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Oct, 2014

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  1. #1

    Default Notice to give when not in the contract...

    Hey Everyone,

    Hope you can help.

    I moved into a house share on the 12th of October 2011. In my contract it states that I was contracted for 3 Months, until 12th of January. After that it was a rolling contract.

    I want to move out before the end of this Months rent, so within 2 days. And it is understandable that the Landlord is unhappy with such short notice. However, I have read and reread the Contract I signed and at no point does it state how much notice I had to give. The only section remotely close states:
    "The Landlord may bring the tenancy to an end at any time before the expiry of the Term by giving to the Tenant not less than 1 months written notice stating that the Landlord requires possession of the Premises"
    Which, to me, is in regards to the landlord giving notice to the Tenant, not the other way round.

    On: Direct.gov under DG_189123

    It states: "Your tenancy agreement should say how much notice you need to give your landlord before you leave the property. If there is nothing in the tenancy agreement about ending your tenancy, you may not have to give any notice."

    However, my Landlord is now stating he will keep half of my deposit due to short notice...

    In all honesty, I don't care about the money, but its a matter of principle. Who is right in this matter? Can anyone advise?

  2. #2
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    12th of October 2011 until 12th of January 2012 is 3 months and 1 day.

    You could have left without any notice on 12th January but you now have a statutory periodic tenancy as created by section 5 of the 1988 Housing Act. Common law dictates you must give at least one months notice and it must expire on the last day of a tenancy period. Your tenancy periods run from the 13th of the month to the 12th of the following month.

    Therefore, if you give notice tommorrow (11th) you will be liable for rent until the 12th of May.

    Sadly there is not enough room on the average tenancy contract to include every bit of law that applies.

  3. #3
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    OP is partially right in that if he hasn't been told how to serve notice on the landlord concerning a periodic tenancy then indeed the tenant may not have to serve any notice. The reason being is a tenant is not expected to know the law regarding the service of notices, so must be advised at the appropriate time, and in this case it would be as soon as a SPT came into force.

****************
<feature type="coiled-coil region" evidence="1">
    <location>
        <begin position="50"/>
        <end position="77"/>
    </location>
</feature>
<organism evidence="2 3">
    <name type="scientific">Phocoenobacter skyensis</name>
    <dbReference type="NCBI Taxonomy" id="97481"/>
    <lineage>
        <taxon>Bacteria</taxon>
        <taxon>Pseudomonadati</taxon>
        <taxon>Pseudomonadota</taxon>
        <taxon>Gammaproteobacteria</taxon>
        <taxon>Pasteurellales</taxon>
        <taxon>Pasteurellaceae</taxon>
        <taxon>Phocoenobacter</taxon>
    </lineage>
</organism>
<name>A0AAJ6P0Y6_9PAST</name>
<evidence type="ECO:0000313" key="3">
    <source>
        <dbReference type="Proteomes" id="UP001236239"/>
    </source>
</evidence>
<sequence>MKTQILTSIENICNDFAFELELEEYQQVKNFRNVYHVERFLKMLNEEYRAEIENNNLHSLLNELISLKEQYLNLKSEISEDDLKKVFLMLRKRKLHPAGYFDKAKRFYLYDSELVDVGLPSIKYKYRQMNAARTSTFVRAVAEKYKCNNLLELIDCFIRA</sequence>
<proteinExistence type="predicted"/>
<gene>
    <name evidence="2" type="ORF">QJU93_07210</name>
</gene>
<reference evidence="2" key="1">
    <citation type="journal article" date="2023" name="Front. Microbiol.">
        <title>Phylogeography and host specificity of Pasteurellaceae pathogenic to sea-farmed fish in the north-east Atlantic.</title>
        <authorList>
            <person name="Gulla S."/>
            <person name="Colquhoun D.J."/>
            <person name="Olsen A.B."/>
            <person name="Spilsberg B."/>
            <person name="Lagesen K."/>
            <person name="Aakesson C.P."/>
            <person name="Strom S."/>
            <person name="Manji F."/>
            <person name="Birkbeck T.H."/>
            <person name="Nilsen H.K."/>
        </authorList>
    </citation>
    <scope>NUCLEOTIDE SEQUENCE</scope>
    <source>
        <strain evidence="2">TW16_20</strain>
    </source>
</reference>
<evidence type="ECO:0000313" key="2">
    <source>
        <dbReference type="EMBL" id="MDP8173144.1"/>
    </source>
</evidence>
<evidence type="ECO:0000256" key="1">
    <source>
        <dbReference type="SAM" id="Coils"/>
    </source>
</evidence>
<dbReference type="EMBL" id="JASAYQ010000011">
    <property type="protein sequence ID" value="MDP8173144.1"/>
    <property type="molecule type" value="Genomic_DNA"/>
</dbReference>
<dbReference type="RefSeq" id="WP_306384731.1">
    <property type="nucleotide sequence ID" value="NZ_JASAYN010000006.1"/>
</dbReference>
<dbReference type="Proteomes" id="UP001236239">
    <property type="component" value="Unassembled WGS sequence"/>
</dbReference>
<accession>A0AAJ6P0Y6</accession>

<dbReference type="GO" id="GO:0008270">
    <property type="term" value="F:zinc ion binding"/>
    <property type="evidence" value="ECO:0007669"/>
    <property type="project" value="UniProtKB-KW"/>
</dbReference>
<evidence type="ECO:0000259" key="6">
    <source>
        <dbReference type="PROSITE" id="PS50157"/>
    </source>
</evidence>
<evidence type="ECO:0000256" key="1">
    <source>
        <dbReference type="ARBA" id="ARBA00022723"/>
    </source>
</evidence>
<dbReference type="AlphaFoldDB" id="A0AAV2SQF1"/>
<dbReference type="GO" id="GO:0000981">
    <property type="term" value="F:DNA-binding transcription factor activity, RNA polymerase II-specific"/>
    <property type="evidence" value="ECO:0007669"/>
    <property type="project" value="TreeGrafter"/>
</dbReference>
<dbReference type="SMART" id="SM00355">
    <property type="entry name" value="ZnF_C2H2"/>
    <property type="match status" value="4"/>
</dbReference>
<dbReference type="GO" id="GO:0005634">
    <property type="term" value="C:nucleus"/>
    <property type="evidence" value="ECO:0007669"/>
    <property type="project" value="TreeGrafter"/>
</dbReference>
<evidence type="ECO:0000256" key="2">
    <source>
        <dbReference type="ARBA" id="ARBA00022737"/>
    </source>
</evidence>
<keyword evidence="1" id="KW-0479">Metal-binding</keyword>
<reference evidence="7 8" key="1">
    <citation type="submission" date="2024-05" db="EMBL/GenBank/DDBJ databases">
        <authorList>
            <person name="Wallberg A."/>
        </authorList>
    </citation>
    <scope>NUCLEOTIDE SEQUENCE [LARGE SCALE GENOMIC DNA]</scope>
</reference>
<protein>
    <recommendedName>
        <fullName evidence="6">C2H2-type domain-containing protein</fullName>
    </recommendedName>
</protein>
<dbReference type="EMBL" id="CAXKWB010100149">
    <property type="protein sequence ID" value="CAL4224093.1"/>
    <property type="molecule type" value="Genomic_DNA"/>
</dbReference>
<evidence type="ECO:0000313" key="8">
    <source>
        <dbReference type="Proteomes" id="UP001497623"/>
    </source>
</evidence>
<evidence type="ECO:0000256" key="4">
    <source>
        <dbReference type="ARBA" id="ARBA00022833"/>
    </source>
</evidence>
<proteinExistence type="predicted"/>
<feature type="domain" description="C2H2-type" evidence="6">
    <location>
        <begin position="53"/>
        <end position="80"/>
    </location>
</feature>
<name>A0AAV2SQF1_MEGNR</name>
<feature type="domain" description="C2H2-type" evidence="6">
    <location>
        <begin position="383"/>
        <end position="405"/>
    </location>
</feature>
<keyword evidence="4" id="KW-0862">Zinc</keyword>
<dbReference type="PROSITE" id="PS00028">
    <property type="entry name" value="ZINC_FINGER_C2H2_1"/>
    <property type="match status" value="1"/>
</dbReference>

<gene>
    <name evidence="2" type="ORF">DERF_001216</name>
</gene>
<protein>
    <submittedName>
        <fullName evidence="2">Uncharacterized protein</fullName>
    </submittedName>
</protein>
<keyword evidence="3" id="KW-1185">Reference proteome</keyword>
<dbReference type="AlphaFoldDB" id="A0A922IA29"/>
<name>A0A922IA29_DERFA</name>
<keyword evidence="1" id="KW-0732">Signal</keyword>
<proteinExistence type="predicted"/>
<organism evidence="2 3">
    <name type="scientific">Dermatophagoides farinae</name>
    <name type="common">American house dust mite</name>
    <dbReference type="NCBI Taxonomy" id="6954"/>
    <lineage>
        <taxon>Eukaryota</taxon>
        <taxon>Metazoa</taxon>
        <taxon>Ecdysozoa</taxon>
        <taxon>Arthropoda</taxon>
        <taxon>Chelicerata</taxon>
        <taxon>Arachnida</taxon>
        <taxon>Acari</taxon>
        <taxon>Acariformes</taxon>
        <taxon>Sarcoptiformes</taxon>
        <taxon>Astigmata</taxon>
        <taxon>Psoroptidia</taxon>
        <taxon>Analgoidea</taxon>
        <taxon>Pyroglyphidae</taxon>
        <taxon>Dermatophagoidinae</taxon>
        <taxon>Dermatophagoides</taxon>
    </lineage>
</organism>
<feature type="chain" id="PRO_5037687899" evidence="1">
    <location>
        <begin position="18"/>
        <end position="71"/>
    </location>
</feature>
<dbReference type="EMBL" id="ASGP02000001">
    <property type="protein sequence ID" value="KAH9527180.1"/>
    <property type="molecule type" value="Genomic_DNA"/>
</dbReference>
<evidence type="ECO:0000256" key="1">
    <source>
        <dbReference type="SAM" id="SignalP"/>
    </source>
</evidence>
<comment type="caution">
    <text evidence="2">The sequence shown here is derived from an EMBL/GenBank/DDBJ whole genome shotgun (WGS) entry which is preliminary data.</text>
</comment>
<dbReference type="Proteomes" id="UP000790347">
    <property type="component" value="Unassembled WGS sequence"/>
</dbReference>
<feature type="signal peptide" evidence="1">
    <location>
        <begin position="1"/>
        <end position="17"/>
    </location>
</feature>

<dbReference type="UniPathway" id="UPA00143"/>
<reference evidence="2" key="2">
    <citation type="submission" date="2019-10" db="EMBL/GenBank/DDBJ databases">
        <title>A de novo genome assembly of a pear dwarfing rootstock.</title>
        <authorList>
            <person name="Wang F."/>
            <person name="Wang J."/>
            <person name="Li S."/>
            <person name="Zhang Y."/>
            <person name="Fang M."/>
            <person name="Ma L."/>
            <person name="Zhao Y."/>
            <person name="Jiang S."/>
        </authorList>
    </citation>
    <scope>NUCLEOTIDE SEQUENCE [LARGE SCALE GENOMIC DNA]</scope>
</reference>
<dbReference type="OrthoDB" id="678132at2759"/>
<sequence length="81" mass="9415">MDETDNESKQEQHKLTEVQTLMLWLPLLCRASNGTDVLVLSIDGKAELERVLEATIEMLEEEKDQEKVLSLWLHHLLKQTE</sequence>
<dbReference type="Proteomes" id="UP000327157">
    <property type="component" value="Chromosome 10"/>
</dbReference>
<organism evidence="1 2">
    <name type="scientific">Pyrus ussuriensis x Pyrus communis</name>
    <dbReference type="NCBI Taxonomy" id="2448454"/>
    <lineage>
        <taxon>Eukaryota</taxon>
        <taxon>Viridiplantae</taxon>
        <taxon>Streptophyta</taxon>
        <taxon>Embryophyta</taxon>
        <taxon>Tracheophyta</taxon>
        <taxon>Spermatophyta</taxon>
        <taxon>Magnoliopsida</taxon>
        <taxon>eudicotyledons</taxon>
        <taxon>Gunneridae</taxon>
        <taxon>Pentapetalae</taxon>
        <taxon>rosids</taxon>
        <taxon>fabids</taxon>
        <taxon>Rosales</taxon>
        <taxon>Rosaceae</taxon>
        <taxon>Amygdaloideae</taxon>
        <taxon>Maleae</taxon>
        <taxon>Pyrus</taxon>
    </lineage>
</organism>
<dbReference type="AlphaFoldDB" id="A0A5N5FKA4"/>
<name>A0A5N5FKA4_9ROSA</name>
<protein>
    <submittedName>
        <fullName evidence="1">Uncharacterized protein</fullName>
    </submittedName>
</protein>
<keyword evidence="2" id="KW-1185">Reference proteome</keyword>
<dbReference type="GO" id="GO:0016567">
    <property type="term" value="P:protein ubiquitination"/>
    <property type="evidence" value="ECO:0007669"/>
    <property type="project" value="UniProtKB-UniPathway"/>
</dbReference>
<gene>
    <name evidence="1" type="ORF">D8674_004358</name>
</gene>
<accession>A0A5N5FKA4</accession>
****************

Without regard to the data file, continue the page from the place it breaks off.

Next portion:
This should not be confused about any provision within the AST which, if it states what a tenant must do if it becomes a statutory periodic tenancy as that can be ignored.
    The advice I give should not be construed as a definitive answer, and is without prejudice or liability. You are advised to consult a specialist solicitor or other person of equal legal standing.

  4. #4
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    Quote Originally Posted by Paul_f View Post
    OP is partially right in that if he hasn't been told how to serve notice on the landlord concerning a periodic tenancy then indeed the tenant may not have to serve any notice. The reason being is a tenant is not expected to know the law regarding the service of notices, so must be advised at the appropriate time, and in this case it would be as soon as a SPT came into force.
    Tenants are not advised 99% of the time... So if I follow close to all tenants could just walk away from their periodic tenancy.

  5. #5
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    Quote Originally Posted by Paul_f View Post
    OP is partially right in that if he hasn't been told how to serve notice on the landlord concerning a periodic tenancy then indeed the tenant may not have to serve any notice. The reason being is a tenant is not expected to know the law regarding the service of notices, so must be advised at the appropriate time, and in this case it would be as soon as a SPT came into force.
    Oh, pur-leease. What planet are you on, where ignorance of the law is a defence?